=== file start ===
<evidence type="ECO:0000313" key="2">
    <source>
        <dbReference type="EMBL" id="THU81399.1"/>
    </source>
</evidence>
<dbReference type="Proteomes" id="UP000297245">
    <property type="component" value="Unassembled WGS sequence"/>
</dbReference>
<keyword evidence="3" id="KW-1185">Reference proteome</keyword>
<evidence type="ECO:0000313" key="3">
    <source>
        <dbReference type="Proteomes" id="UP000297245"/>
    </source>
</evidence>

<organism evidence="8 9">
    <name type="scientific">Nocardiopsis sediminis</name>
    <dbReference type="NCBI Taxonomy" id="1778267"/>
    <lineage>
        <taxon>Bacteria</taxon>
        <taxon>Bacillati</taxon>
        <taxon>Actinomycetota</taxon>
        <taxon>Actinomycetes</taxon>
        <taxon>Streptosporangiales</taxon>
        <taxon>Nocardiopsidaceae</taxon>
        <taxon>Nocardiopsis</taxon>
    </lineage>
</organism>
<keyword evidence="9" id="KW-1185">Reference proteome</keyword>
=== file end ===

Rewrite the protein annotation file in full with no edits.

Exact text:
<evidence type="ECO:0000313" key="2">
    <source>
        <dbReference type="EMBL" id="THU81399.1"/>
    </source>
</evidence>
<dbReference type="Proteomes" id="UP000297245">
    <property type="component" value="Unassembled WGS sequence"/>
</dbReference>
<keyword evidence="3" id="KW-1185">Reference proteome</keyword>
<evidence type="ECO:0000313" key="3">
    <source>
        <dbReference type="Proteomes" id="UP000297245"/>
    </source>
</evidence>

<organism evidence="8 9">
    <name type="scientific">Nocardiopsis sediminis</name>
    <dbReference type="NCBI Taxonomy" id="1778267"/>
    <lineage>
        <taxon>Bacteria</taxon>
        <taxon>Bacillati</taxon>
        <taxon>Actinomycetota</taxon>
        <taxon>Actinomycetes</taxon>
        <taxon>Streptosporangiales</taxon>
        <taxon>Nocardiopsidaceae</taxon>
        <taxon>Nocardiopsis</taxon>
    </lineage>
</organism>
<keyword evidence="9" id="KW-1185">Reference proteome</keyword>